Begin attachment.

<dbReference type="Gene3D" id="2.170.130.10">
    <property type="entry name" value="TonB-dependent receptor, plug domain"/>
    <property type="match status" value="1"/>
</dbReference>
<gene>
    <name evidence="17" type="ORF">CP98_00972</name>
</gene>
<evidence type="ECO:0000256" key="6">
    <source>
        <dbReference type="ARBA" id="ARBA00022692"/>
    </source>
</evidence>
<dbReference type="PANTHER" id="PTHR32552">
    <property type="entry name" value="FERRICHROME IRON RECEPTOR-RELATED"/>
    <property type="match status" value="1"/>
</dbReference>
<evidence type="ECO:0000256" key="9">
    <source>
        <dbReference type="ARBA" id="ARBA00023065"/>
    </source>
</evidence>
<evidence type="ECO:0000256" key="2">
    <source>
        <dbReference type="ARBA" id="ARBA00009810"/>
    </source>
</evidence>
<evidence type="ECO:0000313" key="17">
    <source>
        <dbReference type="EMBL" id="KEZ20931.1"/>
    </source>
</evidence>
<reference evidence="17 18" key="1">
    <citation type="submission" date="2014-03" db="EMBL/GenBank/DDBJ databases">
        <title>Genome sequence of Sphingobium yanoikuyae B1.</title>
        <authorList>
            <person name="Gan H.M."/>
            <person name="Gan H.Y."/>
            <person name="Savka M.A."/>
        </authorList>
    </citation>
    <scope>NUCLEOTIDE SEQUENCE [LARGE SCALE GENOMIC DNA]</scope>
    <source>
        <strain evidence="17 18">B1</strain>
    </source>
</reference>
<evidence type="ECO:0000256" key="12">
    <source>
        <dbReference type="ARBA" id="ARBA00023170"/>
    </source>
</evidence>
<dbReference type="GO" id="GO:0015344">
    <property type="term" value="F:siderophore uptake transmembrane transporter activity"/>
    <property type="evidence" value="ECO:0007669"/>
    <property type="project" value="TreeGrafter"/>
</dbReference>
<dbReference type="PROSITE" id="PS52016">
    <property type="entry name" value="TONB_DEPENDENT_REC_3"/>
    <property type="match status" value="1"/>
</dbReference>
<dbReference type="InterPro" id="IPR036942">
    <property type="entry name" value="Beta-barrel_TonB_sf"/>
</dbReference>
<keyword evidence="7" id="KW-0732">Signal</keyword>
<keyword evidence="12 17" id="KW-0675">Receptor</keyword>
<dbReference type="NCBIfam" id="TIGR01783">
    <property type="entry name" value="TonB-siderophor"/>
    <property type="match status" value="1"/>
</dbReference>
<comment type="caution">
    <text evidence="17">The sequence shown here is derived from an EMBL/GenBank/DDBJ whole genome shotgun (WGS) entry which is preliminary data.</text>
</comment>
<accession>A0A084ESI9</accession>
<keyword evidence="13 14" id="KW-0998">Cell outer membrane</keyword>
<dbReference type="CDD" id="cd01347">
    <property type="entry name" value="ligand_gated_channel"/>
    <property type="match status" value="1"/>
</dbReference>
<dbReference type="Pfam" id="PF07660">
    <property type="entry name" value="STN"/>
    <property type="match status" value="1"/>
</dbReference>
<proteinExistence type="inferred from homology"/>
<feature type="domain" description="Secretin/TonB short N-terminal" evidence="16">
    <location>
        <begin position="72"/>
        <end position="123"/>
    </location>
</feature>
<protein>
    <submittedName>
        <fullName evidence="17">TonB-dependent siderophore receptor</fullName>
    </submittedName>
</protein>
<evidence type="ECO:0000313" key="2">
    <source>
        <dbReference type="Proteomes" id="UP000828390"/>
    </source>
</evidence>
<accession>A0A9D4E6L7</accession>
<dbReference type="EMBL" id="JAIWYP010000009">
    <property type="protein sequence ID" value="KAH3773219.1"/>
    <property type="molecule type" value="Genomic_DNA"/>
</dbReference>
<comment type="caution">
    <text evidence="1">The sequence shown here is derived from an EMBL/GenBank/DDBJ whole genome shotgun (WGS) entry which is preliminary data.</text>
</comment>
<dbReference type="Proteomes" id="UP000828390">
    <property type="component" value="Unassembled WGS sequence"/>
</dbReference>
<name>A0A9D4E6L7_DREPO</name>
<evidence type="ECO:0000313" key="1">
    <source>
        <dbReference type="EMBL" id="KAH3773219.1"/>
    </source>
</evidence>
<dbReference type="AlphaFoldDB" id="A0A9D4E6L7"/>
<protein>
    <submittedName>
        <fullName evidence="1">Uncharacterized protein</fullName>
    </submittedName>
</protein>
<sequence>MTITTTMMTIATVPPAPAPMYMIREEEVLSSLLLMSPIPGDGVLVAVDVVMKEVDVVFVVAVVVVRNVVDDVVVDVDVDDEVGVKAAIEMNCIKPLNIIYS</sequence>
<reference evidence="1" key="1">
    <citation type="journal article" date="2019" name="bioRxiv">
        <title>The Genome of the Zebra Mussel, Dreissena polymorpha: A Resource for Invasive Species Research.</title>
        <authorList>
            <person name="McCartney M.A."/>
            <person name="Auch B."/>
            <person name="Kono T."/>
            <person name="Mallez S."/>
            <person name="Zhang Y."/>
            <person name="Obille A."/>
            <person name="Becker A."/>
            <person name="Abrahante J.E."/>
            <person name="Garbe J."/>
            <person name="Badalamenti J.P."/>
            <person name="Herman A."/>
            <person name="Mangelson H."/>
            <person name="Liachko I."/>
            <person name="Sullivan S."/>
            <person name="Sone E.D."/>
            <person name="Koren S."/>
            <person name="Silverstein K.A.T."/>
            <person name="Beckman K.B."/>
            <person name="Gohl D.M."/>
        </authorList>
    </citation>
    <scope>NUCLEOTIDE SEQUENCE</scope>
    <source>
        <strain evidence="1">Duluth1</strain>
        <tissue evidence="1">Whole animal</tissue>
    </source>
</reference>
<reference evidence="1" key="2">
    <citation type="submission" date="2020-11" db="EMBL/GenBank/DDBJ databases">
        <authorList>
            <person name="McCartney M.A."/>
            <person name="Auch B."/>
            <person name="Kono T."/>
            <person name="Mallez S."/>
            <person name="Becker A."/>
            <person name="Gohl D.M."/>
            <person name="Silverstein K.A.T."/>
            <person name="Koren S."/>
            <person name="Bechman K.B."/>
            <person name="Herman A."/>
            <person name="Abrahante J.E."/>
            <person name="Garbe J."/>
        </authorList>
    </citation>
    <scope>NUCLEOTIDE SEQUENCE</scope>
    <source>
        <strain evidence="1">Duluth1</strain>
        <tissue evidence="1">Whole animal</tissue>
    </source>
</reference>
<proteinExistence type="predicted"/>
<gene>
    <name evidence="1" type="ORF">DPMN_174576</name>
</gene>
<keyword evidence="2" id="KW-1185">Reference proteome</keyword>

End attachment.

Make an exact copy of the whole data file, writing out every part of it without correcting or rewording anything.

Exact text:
<dbReference type="Gene3D" id="2.170.130.10">
    <property type="entry name" value="TonB-dependent receptor, plug domain"/>
    <property type="match status" value="1"/>
</dbReference>
<gene>
    <name evidence="17" type="ORF">CP98_00972</name>
</gene>
<evidence type="ECO:0000256" key="6">
    <source>
        <dbReference type="ARBA" id="ARBA00022692"/>
    </source>
</evidence>
<dbReference type="PANTHER" id="PTHR32552">
    <property type="entry name" value="FERRICHROME IRON RECEPTOR-RELATED"/>
    <property type="match status" value="1"/>
</dbReference>
<evidence type="ECO:0000256" key="9">
    <source>
        <dbReference type="ARBA" id="ARBA00023065"/>
    </source>
</evidence>
<evidence type="ECO:0000256" key="2">
    <source>
        <dbReference type="ARBA" id="ARBA00009810"/>
    </source>
</evidence>
<evidence type="ECO:0000313" key="17">
    <source>
        <dbReference type="EMBL" id="KEZ20931.1"/>
    </source>
</evidence>
<reference evidence="17 18" key="1">
    <citation type="submission" date="2014-03" db="EMBL/GenBank/DDBJ databases">
        <title>Genome sequence of Sphingobium yanoikuyae B1.</title>
        <authorList>
            <person name="Gan H.M."/>
            <person name="Gan H.Y."/>
            <person name="Savka M.A."/>
        </authorList>
    </citation>
    <scope>NUCLEOTIDE SEQUENCE [LARGE SCALE GENOMIC DNA]</scope>
    <source>
        <strain evidence="17 18">B1</strain>
    </source>
</reference>
<evidence type="ECO:0000256" key="12">
    <source>
        <dbReference type="ARBA" id="ARBA00023170"/>
    </source>
</evidence>
<dbReference type="GO" id="GO:0015344">
    <property type="term" value="F:siderophore uptake transmembrane transporter activity"/>
    <property type="evidence" value="ECO:0007669"/>
    <property type="project" value="TreeGrafter"/>
</dbReference>
<dbReference type="PROSITE" id="PS52016">
    <property type="entry name" value="TONB_DEPENDENT_REC_3"/>
    <property type="match status" value="1"/>
</dbReference>
<dbReference type="InterPro" id="IPR036942">
    <property type="entry name" value="Beta-barrel_TonB_sf"/>
</dbReference>
<keyword evidence="7" id="KW-0732">Signal</keyword>
<keyword evidence="12 17" id="KW-0675">Receptor</keyword>
<dbReference type="NCBIfam" id="TIGR01783">
    <property type="entry name" value="TonB-siderophor"/>
    <property type="match status" value="1"/>
</dbReference>
<comment type="caution">
    <text evidence="17">The sequence shown here is derived from an EMBL/GenBank/DDBJ whole genome shotgun (WGS) entry which is preliminary data.</text>
</comment>
<accession>A0A084ESI9</accession>
<keyword evidence="13 14" id="KW-0998">Cell outer membrane</keyword>
<dbReference type="CDD" id="cd01347">
    <property type="entry name" value="ligand_gated_channel"/>
    <property type="match status" value="1"/>
</dbReference>
<dbReference type="Pfam" id="PF07660">
    <property type="entry name" value="STN"/>
    <property type="match status" value="1"/>
</dbReference>
<proteinExistence type="inferred from homology"/>
<feature type="domain" description="Secretin/TonB short N-terminal" evidence="16">
    <location>
        <begin position="72"/>
        <end position="123"/>
    </location>
</feature>
<protein>
    <submittedName>
        <fullName evidence="17">TonB-dependent siderophore receptor</fullName>
    </submittedName>
</protein>
<evidence type="ECO:0000313" key="2">
    <source>
        <dbReference type="Proteomes" id="UP000828390"/>
    </source>
</evidence>
<accession>A0A9D4E6L7</accession>
<dbReference type="EMBL" id="JAIWYP010000009">
    <property type="protein sequence ID" value="KAH3773219.1"/>
    <property type="molecule type" value="Genomic_DNA"/>
</dbReference>
<comment type="caution">
    <text evidence="1">The sequence shown here is derived from an EMBL/GenBank/DDBJ whole genome shotgun (WGS) entry which is preliminary data.</text>
</comment>
<dbReference type="Proteomes" id="UP000828390">
    <property type="component" value="Unassembled WGS sequence"/>
</dbReference>
<name>A0A9D4E6L7_DREPO</name>
<evidence type="ECO:0000313" key="1">
    <source>
        <dbReference type="EMBL" id="KAH3773219.1"/>
    </source>
</evidence>
<dbReference type="AlphaFoldDB" id="A0A9D4E6L7"/>
<protein>
    <submittedName>
        <fullName evidence="1">Uncharacterized protein</fullName>
    </submittedName>
</protein>
<sequence>MTITTTMMTIATVPPAPAPMYMIREEEVLSSLLLMSPIPGDGVLVAVDVVMKEVDVVFVVAVVVVRNVVDDVVVDVDVDDEVGVKAAIEMNCIKPLNIIYS</sequence>
<reference evidence="1" key="1">
    <citation type="journal article" date="2019" name="bioRxiv">
        <title>The Genome of the Zebra Mussel, Dreissena polymorpha: A Resource for Invasive Species Research.</title>
        <authorList>
            <person name="McCartney M.A."/>
            <person name="Auch B."/>
            <person name="Kono T."/>
            <person name="Mallez S."/>
            <person name="Zhang Y."/>
            <person name="Obille A."/>
            <person name="Becker A."/>
            <person name="Abrahante J.E."/>
            <person name="Garbe J."/>
            <person name="Badalamenti J.P."/>
            <person name="Herman A."/>
            <person name="Mangelson H."/>
            <person name="Liachko I."/>
            <person name="Sullivan S."/>
            <person name="Sone E.D."/>
            <person name="Koren S."/>
            <person name="Silverstein K.A.T."/>
            <person name="Beckman K.B."/>
            <person name="Gohl D.M."/>
        </authorList>
    </citation>
    <scope>NUCLEOTIDE SEQUENCE</scope>
    <source>
        <strain evidence="1">Duluth1</strain>
        <tissue evidence="1">Whole animal</tissue>
    </source>
</reference>
<reference evidence="1" key="2">
    <citation type="submission" date="2020-11" db="EMBL/GenBank/DDBJ databases">
        <authorList>
            <person name="McCartney M.A."/>
            <person name="Auch B."/>
            <person name="Kono T."/>
            <person name="Mallez S."/>
            <person name="Becker A."/>
            <person name="Gohl D.M."/>
            <person name="Silverstein K.A.T."/>
            <person name="Koren S."/>
            <person name="Bechman K.B."/>
            <person name="Herman A."/>
            <person name="Abrahante J.E."/>
            <person name="Garbe J."/>
        </authorList>
    </citation>
    <scope>NUCLEOTIDE SEQUENCE</scope>
    <source>
        <strain evidence="1">Duluth1</strain>
        <tissue evidence="1">Whole animal</tissue>
    </source>
</reference>
<proteinExistence type="predicted"/>
<gene>
    <name evidence="1" type="ORF">DPMN_174576</name>
</gene>
<keyword evidence="2" id="KW-1185">Reference proteome</keyword>